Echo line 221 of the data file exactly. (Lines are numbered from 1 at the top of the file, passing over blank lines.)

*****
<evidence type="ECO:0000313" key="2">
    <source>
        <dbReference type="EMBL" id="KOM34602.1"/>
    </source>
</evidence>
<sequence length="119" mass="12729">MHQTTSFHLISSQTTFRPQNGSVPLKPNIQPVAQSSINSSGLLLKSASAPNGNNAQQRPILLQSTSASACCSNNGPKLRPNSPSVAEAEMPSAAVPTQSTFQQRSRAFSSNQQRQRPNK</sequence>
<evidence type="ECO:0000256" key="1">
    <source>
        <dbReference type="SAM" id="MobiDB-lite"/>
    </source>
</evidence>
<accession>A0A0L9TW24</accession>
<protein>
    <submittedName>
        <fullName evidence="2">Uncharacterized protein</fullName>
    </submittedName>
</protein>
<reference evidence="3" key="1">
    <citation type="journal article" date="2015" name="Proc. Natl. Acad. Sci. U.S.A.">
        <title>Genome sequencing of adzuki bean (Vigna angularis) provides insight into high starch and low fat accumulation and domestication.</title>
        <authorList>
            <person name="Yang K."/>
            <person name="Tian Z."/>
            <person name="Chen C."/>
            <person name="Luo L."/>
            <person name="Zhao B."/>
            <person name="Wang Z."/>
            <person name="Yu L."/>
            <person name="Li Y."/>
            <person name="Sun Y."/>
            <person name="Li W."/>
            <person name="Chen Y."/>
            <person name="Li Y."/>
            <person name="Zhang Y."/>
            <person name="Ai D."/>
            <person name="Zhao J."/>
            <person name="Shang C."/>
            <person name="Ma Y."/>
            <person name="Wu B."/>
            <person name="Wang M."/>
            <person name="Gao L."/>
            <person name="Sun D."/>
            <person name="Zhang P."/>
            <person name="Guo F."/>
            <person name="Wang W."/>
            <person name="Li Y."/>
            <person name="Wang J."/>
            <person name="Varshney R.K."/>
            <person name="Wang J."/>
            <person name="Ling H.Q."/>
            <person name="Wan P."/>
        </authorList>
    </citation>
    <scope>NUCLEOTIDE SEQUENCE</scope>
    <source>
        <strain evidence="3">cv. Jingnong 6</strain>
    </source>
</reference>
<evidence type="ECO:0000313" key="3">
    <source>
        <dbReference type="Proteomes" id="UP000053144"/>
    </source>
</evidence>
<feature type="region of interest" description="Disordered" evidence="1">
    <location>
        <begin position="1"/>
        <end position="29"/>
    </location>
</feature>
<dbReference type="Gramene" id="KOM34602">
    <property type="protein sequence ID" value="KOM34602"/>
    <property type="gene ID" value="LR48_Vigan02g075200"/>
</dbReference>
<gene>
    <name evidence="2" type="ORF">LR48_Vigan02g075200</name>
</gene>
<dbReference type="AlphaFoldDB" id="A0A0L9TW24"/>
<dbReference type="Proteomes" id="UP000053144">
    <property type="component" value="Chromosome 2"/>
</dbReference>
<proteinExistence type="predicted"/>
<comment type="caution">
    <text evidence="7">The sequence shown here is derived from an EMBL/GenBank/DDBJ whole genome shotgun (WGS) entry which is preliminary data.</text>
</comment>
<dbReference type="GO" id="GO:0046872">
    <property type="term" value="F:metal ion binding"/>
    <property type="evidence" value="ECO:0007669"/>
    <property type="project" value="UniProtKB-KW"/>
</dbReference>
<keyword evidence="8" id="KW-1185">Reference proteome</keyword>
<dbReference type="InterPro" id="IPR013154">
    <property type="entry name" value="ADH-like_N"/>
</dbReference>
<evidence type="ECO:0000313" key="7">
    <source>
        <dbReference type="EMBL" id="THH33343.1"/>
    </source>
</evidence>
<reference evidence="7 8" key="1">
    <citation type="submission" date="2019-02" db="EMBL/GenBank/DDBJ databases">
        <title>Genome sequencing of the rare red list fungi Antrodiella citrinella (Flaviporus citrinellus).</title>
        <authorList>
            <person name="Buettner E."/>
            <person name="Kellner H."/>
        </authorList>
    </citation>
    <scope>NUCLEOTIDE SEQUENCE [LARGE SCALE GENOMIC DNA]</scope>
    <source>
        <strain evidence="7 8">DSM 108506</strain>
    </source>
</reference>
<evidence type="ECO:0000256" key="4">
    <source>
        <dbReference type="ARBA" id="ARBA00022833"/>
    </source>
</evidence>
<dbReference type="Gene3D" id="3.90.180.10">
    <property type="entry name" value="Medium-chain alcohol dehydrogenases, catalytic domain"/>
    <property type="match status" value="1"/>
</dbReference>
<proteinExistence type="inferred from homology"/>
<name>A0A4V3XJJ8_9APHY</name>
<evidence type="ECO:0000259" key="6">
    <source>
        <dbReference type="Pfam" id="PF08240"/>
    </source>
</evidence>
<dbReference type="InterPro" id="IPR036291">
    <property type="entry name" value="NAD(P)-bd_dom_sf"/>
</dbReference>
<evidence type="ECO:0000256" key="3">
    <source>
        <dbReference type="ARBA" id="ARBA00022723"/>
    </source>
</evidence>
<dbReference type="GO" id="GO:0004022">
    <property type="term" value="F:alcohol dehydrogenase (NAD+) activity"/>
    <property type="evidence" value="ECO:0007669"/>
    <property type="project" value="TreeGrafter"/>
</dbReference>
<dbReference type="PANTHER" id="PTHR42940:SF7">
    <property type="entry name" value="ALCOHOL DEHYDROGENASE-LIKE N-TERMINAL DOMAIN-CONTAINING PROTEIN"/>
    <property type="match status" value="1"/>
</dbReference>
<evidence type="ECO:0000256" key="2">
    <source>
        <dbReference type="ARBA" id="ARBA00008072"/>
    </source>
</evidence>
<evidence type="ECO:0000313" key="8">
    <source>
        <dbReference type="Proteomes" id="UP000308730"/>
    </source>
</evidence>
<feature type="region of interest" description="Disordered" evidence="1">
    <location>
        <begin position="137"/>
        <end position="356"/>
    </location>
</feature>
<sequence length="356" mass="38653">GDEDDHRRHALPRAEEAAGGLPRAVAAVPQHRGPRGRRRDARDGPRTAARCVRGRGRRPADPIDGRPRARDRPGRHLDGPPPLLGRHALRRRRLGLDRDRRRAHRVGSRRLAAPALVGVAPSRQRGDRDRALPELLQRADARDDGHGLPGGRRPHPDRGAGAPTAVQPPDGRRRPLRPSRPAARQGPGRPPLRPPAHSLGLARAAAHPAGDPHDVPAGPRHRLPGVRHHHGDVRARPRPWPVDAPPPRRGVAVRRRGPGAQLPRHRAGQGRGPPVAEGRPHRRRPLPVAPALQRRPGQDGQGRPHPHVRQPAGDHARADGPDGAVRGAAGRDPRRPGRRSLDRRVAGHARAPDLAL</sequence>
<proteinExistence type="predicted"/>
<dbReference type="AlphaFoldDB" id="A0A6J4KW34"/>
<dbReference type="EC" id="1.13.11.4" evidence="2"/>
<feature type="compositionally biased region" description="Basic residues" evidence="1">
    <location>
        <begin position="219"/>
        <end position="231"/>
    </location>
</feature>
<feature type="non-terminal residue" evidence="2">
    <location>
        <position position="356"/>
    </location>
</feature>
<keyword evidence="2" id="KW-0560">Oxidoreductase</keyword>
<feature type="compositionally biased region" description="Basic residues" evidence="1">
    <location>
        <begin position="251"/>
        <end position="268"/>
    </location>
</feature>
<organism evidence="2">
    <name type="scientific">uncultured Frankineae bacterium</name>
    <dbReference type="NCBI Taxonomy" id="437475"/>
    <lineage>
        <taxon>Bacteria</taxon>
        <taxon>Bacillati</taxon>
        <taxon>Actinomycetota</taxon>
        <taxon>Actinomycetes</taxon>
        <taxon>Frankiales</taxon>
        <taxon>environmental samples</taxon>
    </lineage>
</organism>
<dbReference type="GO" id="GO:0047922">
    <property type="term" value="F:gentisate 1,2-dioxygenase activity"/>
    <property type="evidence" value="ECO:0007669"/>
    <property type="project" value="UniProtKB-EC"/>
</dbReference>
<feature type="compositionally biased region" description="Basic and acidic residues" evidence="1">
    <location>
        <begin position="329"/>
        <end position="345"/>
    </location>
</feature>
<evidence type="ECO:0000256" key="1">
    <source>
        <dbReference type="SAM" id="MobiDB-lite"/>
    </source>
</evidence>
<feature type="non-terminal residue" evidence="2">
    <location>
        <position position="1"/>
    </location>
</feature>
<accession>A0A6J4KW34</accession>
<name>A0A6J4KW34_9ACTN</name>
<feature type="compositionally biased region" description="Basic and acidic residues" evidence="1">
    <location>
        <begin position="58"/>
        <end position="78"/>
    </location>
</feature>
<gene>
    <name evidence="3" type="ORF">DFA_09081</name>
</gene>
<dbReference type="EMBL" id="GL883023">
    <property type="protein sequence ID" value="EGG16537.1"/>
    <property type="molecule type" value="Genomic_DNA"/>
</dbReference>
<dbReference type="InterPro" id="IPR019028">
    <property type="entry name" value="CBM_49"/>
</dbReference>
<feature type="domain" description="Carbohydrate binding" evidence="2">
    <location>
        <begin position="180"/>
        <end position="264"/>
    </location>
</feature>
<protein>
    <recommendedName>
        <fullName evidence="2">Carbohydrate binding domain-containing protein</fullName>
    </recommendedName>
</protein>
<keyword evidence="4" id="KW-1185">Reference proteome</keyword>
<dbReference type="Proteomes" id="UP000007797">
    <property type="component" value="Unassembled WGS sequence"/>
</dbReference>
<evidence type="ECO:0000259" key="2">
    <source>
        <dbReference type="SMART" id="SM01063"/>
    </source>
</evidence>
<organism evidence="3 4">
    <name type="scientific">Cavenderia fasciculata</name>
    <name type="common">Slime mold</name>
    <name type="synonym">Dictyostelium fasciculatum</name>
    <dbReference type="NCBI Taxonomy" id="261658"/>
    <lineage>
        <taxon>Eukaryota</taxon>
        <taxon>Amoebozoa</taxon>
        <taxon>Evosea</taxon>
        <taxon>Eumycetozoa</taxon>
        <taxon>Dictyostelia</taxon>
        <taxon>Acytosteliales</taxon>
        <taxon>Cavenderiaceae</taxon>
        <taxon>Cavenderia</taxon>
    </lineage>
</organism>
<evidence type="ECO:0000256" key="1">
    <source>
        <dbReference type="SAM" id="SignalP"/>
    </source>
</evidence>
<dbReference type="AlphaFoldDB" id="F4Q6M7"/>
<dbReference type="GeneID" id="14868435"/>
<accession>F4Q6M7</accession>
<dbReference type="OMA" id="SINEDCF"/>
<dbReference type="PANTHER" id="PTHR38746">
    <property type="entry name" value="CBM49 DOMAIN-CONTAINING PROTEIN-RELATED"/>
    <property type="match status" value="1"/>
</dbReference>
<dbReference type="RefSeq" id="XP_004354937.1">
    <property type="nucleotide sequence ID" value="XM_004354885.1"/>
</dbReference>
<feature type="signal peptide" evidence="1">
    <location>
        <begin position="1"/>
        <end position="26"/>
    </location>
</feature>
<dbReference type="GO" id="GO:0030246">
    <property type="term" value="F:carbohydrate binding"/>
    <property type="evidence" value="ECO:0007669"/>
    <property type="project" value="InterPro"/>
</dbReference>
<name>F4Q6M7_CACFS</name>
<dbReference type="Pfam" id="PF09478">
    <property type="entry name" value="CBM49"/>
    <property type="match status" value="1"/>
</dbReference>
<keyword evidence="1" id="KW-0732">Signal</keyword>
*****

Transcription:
        <end position="78"/>